another attack anticipated. We had only four effective guns and one 10-inch mortar against six (11 and 15 inch) guns and several 13-inch mortars of the enemy. Only 2 men slightly wounded on our side.
Fort now in good condition; result brilliant to our arms.
G. T. BEAUREGARD.
HDQRS. DEPT. SOUTH CAROLINA, GEORGIA, AND FLORIDA,
Charleston, S. C., March 6, 1863.
Brigadier General H. W. MERCER,
Commanding District of Georgia, Savannah:
GENERAL: The letter of N. b. Clinch, adjutant Fourth Georgia Cavalry, to Colonel Clinch, dated February 26, 1863, and forwarded through your headquarters, has been considered by the commanding general, who sanctions the proposed expedition for the capture of the Federal gunboats in the sound south of the Alabama. You are therefore authorized to direct the necessary preparations for the adventure, and to do whatsoever you may regard as essential or calculated to insure success.
Respectfully, your obedient servant,
Chief of Staff.
HEADQUARTERS, McLeod's, March 6, 1863.
Brigadier General R. S. RIPLEY,
Commanding First Military District:
GENERAL: I am of opinion that the enemy will not attack Savannah unless successful in their attempt to reduce the outposts and river batteries. If this be so, would we not have time to concentrate? At same time I think the Yankee generals will be loth to remain quiet when so much is evidently expected from them. They must attempt something, and my judgment is that the attack will be upon some accessible and least-guarded point of the railroad. That they find (if they do not know it already) that the city of Charleston is almost without troops they would destroy road and bridges, and before the troops could be sent by way of Augusta or march to us from Savannah we would be in their power, always supposing they come in overwhelming force, which they would of course do. They have certain means of information, exactly what kind we do not know, and if they are aware of our present situation, how easily could they send two-thirds of their forces by way of John's Island and the Stono and force our lines in Saint Andrew's and James Island? An enterprising enemy could do this.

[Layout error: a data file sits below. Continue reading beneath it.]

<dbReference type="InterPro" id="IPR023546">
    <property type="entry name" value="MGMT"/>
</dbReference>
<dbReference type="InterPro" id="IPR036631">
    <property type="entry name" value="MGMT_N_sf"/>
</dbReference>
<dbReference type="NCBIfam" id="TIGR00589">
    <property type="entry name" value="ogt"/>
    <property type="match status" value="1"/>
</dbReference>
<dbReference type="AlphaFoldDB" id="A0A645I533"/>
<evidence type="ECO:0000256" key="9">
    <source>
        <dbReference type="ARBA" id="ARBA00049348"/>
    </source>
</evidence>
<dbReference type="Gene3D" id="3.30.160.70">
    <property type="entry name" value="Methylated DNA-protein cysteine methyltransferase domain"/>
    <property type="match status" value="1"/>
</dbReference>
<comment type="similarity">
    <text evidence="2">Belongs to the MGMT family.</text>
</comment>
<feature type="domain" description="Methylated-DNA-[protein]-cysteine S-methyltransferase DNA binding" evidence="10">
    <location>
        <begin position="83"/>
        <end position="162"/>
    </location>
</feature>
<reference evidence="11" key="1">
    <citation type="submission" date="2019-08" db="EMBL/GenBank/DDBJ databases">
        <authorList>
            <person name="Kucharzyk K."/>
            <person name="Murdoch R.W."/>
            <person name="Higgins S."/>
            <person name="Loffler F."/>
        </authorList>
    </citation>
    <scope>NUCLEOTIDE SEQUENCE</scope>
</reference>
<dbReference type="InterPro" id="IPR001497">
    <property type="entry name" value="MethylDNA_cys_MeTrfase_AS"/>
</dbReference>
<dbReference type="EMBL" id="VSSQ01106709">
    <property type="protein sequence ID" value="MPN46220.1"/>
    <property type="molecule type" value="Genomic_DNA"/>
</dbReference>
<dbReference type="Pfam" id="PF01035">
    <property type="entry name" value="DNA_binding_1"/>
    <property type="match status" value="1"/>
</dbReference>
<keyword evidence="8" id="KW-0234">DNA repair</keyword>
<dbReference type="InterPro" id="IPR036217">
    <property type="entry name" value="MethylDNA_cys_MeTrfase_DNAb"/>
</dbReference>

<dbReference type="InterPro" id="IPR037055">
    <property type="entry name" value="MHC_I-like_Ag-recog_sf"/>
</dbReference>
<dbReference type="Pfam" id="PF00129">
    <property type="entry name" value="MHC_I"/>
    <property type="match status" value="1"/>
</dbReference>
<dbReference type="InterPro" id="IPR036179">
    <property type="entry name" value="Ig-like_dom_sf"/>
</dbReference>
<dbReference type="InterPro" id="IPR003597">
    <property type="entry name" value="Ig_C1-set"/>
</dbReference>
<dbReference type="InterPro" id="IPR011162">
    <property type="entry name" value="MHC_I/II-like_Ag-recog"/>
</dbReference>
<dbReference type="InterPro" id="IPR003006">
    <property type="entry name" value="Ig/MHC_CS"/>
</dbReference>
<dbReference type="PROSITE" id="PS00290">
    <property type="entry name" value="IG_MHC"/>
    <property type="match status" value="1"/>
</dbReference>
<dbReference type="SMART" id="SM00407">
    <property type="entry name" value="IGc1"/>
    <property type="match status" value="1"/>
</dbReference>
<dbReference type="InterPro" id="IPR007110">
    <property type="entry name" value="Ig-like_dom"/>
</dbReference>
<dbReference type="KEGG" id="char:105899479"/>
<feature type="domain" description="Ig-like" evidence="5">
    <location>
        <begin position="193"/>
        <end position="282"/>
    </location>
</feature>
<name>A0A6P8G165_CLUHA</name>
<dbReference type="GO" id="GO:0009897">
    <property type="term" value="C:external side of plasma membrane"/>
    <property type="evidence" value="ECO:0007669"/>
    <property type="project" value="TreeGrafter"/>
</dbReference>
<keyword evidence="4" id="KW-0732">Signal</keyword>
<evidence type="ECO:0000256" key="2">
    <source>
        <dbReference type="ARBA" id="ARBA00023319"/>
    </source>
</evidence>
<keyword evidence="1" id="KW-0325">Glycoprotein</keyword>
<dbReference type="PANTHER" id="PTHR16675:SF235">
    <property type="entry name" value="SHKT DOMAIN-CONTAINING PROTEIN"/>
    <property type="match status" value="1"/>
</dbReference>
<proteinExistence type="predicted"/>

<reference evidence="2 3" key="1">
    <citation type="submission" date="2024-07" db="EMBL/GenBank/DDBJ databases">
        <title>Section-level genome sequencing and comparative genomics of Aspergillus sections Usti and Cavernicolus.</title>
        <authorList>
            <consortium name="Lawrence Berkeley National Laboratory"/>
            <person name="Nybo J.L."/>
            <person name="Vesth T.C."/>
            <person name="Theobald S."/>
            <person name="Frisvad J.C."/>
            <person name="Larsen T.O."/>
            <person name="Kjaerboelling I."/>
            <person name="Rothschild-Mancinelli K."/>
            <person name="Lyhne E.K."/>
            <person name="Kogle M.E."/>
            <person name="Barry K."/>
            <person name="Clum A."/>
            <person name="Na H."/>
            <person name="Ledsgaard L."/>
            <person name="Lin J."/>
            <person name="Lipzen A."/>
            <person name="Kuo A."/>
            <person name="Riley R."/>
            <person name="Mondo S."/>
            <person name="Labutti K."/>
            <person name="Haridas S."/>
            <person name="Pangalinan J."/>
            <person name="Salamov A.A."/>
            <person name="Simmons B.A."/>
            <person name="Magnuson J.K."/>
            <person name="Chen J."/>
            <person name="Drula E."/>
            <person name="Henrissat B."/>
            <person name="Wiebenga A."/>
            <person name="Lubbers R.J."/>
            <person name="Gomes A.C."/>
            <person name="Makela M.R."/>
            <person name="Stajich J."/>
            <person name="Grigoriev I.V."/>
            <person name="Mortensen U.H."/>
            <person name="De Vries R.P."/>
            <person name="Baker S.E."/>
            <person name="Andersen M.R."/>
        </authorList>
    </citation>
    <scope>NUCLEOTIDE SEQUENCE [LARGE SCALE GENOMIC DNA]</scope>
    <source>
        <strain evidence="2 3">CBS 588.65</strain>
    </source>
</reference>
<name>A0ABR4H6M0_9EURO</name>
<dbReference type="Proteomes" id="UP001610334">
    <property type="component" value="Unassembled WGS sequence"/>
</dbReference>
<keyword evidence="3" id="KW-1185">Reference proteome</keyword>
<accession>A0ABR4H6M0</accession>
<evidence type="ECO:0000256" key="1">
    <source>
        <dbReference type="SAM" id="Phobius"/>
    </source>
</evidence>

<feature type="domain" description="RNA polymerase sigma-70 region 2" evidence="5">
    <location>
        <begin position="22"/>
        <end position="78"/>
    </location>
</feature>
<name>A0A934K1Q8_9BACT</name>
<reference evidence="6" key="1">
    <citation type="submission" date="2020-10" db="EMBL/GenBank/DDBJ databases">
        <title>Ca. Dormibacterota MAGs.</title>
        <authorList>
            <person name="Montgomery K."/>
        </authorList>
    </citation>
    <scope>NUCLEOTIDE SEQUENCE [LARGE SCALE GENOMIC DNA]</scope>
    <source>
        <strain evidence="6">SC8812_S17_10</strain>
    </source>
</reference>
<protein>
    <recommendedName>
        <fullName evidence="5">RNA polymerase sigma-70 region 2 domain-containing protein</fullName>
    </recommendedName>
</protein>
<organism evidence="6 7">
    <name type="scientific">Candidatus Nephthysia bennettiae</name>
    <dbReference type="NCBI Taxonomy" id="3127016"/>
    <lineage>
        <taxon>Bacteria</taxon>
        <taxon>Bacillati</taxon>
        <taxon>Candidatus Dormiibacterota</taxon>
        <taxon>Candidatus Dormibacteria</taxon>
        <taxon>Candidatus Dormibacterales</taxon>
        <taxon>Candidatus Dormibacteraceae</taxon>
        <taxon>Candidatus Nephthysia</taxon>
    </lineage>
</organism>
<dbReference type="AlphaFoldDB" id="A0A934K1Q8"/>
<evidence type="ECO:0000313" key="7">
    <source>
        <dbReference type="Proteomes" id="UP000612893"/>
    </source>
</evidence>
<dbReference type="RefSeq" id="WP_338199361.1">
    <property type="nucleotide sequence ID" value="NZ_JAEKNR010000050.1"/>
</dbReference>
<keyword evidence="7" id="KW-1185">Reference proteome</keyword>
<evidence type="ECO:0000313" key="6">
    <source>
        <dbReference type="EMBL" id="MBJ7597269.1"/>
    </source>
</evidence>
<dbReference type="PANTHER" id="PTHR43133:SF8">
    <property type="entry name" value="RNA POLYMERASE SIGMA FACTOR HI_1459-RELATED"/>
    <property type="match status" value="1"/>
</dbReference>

Having some knowledge of railroad transportation, I undertake to say that it will consume at least six days to concentrate our forces at Charleston; hence you perceive my anxiety consequent upon having so small a force of infantry. My suggestion was and is to concentrate troops and transportation at some proper point on the railroad or in Charleston, this latter being the most important point, and be in readiness to move 5,000 men to any point in a few hours. The transportation can be had and held without interfering with mail trains.
In merely give you my ideas hastily, and you are at liberty to communicate them to the general commanding if you think proper.
Very respectfully, your obedient servant,
S. R. GIST,